Candidate Richard Cannings is seeing a lot of support from the NDP, with another visit scheduled this week from one of the party’s leaders.
Libby Davies, the NDP’s deputy leader, will be stopping in Penticton to talk about health care and support Cannings’ campaign. Her visit echoes that of party leader Tom Mulcair, who held a rally in Penticton on Aug. 31 that drew 1,000 people.
Davies, who currently represents the Vancouver East riding, will be meeting with Cannings along with local healthcare and community service advocates from 10 to 11 a.m. on Sept. 24 at the Penticton Days Inn. The meeting is open to the public, but guests are asked to RSVP by calling the campaign office at 236-422-1025.
Davies, first elected in 1997, announced her retirement last year, after 18 years as a Member of Parliament. During that time she held the roles of NDP house leader, as well as spokesperson for housing, homelessness and multiculturalism. After the 2011 federal election, when the NDP was elevated to Official Opposition status, Davies became health critic in the party’s shadow cabinet. She has also served as vice-chair of the standing committee on health, supporting community services, affordable housing and the reduction of poverty.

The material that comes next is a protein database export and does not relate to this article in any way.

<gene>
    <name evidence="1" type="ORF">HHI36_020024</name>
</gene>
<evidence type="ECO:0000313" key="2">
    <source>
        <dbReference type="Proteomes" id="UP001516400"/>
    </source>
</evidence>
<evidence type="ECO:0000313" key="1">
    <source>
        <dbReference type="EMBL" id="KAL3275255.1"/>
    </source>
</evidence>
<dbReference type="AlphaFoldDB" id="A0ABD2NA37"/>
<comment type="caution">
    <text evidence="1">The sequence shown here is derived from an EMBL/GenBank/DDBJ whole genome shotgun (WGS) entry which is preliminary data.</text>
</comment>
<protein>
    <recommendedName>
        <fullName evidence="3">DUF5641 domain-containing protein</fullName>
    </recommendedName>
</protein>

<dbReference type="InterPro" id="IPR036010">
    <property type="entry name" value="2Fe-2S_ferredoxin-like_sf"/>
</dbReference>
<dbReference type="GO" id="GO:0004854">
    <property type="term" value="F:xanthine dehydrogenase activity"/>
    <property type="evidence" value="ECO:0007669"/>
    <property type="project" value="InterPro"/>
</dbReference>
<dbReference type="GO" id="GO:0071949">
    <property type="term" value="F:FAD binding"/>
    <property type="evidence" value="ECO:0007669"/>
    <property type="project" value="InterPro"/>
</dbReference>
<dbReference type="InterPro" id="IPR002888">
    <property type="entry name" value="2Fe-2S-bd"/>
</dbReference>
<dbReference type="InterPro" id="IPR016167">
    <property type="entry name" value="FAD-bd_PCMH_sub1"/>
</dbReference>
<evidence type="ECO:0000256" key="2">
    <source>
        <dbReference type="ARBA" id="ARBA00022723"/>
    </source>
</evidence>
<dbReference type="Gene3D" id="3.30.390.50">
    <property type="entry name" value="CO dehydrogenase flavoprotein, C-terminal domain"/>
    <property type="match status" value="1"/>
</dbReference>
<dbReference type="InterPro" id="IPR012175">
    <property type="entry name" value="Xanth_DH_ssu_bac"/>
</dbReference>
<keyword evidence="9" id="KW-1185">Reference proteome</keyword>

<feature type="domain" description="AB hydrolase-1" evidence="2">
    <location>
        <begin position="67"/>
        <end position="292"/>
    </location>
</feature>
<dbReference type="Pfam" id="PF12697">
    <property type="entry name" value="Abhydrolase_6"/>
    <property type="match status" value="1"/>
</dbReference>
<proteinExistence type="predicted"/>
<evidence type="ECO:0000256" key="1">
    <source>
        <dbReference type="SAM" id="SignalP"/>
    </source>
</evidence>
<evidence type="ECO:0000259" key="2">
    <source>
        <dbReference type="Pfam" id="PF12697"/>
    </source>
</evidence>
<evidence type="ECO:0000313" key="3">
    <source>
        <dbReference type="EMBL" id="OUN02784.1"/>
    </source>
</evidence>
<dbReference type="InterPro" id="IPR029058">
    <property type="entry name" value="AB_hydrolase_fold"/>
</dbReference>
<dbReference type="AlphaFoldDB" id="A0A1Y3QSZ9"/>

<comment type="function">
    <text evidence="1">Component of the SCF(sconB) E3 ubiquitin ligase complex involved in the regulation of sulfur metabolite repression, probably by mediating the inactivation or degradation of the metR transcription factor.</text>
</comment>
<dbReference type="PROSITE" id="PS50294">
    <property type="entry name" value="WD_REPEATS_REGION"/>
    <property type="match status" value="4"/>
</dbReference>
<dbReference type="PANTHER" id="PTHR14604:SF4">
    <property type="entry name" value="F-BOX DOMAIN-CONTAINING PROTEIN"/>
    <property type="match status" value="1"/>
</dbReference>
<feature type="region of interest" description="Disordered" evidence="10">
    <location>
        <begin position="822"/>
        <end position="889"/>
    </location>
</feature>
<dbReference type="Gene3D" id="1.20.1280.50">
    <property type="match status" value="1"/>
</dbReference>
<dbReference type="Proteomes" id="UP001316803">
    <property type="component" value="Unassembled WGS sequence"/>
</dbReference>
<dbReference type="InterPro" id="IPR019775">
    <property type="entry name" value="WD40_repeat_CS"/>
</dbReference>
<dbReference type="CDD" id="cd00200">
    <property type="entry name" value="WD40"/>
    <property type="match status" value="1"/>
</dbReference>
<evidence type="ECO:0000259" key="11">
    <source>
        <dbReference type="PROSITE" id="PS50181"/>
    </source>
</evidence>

“She is certainly well-versed on health care and community service issues,” said Cannings, adding that health is a big issue in the area. “A lot of people are concerned about health care and aging. We have a very sizeable seniors population and they are concerned about these things. There are concerns about services for seniors as they age.”
Cannings said the talk will likely touch on topics like the Harper conservatives not renewing the Canada Health Accord, as well as the NDP’s plan to introduce a Canada-wide, universal pharmacare program.
“She will be talking about issues related to health care, but in the broadest sense. A lot of seniors issues, housing issues, I am sure will come into it,” said Cannings.
Davies’ visit is the latest in a string of visits from high-profile politicians, including a visit from Prime Minister Stephen Harper Sept. 13. With no incumbent, the newly created South Okanagan West Kootenay riding is seen as a battleground, with the Penticton area historically leaning to the Conservative party, while the West Kootenays have voted NDP over the last several elections.
On his website, threehundredeight.com, political pundit Eric Grenier predicts the NDP have a 69 per cent chance of winning the new seat.